6 Principles to Improve Your Leadership

These 6 principles are important to follow when it comes to establishing leadership with your dog. Leadership is the first step in developing a bond and trust that lead to a lifelong companion!
  • Trust – For any relationship to grow, there must be trust. A dog needs to know that I’m going to be fair with them. This doesn’t mean I don’t ever discipline them.  It means that when I do, it is fair and they understand why.
  • Consistency – This plays a big part of trust. I need to be consistent all the time. A dog needs to identify they are going to get the same me every day. They can have up and down days, but I can’t. I need to be consistent and try to be the same person for that dog every day.  If for some reason I’m not having a good day, or know I’m not in the right frame of mind, I won’t train dogs that day. It’s not fair to them. How I handle situations, discipline, reward and communicate all have to be consistent. A dog needs to know what I expect from them, and I need to be consistent in my training to make sure they clearly know that. If a dog gets away with a certain behavior one day and not the next day, I’m confusing him. The more consistent and clear I can be in my training, the better they will be.
  • Confidence – As a leader, I need to be confident.  As I mentioned earlier, a dog wants to be led and they want to follow an assured leader. They need to know that I’m in control of any situation that may come up. Let’s say my dog and I are walking down the street and we pass by another dog walking and he starts barking and lunging at my dog.  If my anxiety and stress elevates, my dog feels that.  I must have calmness as their leader so they can distinguish I’ve got everything under control.
  • Communication – We are always communicating with our dogs whether we know it or not.  They are way more in tune with our moods, attitudes and gestures than we are with theirs. So it’s important that we understand our dogs are watching us. They are paying attention to everything we do. We need to remember this when we are working with our dogs. The energy we give off (positive or negative), our body posture or how we vocalize to them is all communicating something to our dog. We also need to really learn and understand what our dogs are saying to us. They communicate when they understand or when they don’t understand what we are asking. They communicate when they are bored, relaxed, or upset. It’s important that we understand this. Communication is so important in any relationship, and we need to be very sensitive to what we are telling our dogs and what they are telling us.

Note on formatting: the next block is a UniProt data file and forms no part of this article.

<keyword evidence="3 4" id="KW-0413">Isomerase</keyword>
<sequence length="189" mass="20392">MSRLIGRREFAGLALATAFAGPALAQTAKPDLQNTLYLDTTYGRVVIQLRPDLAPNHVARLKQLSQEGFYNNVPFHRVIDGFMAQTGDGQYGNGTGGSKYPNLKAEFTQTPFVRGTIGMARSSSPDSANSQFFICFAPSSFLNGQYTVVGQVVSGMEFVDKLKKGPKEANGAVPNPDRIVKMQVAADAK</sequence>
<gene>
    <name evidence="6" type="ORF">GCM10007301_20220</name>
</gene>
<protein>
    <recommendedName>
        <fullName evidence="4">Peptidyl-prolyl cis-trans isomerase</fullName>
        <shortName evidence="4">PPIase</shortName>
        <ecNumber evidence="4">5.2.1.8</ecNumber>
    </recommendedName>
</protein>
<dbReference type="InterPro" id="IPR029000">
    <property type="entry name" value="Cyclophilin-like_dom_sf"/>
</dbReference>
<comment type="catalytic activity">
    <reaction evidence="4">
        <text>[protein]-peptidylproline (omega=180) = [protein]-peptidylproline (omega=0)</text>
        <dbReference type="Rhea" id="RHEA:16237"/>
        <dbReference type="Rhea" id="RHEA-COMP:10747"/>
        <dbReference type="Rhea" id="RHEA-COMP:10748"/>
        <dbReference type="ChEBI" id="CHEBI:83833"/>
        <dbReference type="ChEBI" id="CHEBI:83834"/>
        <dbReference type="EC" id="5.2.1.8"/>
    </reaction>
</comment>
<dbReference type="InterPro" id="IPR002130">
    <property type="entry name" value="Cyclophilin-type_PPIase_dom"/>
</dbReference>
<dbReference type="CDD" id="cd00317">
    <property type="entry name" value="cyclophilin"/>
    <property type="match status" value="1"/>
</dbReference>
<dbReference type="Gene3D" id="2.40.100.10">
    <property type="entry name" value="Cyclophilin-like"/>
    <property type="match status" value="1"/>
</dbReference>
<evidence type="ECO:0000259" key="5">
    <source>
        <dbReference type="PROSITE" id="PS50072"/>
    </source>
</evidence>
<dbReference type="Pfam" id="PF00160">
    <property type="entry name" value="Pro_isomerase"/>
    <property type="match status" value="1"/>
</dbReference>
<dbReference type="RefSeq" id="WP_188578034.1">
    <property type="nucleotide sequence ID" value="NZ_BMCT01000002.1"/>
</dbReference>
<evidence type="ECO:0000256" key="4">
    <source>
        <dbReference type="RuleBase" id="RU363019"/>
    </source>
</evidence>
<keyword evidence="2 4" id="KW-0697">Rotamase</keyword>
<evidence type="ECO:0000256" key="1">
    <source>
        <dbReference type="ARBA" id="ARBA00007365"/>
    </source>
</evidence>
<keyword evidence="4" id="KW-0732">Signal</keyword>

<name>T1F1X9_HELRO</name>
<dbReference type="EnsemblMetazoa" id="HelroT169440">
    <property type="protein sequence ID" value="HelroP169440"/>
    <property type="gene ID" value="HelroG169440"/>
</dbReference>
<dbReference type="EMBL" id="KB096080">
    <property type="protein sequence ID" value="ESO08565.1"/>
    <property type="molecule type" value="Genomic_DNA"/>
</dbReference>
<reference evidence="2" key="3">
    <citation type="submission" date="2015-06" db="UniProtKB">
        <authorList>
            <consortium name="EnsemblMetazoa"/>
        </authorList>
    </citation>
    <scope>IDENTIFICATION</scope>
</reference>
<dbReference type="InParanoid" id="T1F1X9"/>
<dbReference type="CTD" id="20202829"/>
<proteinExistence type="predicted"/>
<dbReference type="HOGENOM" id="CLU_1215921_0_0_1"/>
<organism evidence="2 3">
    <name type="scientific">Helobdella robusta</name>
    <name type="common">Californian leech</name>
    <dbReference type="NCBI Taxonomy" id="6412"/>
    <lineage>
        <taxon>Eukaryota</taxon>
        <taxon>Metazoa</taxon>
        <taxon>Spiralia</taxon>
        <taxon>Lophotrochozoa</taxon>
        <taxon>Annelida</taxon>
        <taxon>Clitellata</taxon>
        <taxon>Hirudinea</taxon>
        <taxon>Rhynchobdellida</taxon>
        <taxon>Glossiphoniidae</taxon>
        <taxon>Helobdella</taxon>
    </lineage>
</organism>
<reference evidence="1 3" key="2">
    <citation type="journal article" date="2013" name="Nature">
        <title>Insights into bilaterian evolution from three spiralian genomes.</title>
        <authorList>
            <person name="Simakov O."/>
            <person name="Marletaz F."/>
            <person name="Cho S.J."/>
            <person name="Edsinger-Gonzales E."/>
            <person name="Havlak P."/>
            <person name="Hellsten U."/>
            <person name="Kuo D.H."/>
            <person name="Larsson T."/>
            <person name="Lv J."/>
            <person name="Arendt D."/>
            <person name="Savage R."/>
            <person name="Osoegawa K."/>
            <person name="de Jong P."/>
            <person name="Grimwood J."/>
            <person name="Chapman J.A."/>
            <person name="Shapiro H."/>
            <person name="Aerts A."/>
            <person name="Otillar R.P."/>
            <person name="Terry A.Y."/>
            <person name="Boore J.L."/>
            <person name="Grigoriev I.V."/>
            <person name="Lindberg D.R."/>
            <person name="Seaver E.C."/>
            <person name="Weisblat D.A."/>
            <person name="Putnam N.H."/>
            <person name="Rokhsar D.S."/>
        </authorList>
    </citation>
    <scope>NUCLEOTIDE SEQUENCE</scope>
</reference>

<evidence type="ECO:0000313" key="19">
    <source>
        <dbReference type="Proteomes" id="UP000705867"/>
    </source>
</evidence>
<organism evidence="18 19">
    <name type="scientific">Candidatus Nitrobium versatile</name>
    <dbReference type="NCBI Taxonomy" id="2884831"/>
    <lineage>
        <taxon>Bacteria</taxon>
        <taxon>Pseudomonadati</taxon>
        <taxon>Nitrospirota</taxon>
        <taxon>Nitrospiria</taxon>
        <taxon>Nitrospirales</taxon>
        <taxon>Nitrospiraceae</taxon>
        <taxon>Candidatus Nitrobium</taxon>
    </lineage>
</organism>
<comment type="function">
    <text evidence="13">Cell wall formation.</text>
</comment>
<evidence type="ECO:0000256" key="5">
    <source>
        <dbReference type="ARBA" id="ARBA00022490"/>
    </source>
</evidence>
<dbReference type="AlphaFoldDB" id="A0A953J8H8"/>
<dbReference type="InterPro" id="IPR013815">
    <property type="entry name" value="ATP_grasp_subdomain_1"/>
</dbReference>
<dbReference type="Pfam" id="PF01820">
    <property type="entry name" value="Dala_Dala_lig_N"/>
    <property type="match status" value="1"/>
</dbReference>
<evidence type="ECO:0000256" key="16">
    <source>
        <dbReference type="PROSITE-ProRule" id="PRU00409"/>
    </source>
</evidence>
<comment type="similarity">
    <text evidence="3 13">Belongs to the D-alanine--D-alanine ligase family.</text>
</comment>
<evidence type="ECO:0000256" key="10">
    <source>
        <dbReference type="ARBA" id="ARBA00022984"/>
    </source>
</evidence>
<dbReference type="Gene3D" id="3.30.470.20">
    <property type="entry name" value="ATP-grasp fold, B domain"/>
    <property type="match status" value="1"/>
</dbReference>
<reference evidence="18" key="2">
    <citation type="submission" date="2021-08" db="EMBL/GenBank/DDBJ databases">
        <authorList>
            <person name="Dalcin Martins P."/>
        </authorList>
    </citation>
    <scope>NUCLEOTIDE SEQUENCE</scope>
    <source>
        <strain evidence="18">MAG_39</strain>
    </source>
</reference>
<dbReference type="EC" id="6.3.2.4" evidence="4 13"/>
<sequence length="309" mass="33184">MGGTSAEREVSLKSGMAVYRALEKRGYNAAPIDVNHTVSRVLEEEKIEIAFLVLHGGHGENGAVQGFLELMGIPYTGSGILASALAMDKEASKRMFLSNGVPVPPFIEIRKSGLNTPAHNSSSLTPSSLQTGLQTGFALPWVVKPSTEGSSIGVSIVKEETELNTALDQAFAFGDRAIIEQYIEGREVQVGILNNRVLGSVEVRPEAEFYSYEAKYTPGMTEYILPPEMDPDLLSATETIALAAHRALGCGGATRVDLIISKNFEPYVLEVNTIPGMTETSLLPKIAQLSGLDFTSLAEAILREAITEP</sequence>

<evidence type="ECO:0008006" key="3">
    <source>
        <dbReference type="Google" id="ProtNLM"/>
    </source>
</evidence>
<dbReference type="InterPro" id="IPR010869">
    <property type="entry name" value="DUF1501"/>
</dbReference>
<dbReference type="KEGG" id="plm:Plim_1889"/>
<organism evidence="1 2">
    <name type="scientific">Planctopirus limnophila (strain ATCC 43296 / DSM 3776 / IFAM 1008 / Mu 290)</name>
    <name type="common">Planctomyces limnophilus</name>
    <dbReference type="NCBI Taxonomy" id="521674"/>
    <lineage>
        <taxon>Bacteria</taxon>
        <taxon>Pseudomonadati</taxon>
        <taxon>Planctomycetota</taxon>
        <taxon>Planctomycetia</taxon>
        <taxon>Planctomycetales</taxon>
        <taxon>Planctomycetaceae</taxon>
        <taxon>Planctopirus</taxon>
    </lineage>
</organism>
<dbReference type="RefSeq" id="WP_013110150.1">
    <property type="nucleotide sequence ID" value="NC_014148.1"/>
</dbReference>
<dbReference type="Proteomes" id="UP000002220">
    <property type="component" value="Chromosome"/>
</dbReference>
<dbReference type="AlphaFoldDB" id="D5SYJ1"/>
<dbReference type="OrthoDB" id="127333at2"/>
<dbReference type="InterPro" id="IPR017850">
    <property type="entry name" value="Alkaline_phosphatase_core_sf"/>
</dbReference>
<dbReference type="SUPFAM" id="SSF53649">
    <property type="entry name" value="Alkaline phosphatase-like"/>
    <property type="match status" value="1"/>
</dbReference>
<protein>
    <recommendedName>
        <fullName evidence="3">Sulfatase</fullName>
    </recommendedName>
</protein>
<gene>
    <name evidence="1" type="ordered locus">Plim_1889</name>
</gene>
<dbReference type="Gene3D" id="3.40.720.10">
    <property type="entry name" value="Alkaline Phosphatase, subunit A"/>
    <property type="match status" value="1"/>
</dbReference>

• Grudges – Let go of them! It is important not to hold grudges. As a leader of any dog, my passion is to help them be the best dog they can be. Do dogs test us? Yes. Do they try to get away with things? Yes. Do they disobey? Yes. At the same time, a dog is looking for leadership and companionship. Even if you think they aren’t, they are. So how does holding a grudge and keeping negative energy toward a dog help them? It doesn’t. When I discipline a dog, I discipline and then move on like it never happened.  Patience is key.  Some dogs take time to learn what you’re asking them to do, so be patient.
  • Vision – Lead with one. Unlike a human, I can’t literally tell a dog that this is what I want you to become in the future and expect him to know what I said. BUT every day I work with him, I lead with a vision. I lead him where I want him to go. I stay focused on what I know is best for this dog and lead him there. It’s a daily commitment to making him better and helping maximize his potential. It’s spending time with him and doing life with him. Exposing him to those things you want him to do. Giving him a job and a purpose he can work towards.
Written by Chris Miller, Terrain D.O.G.®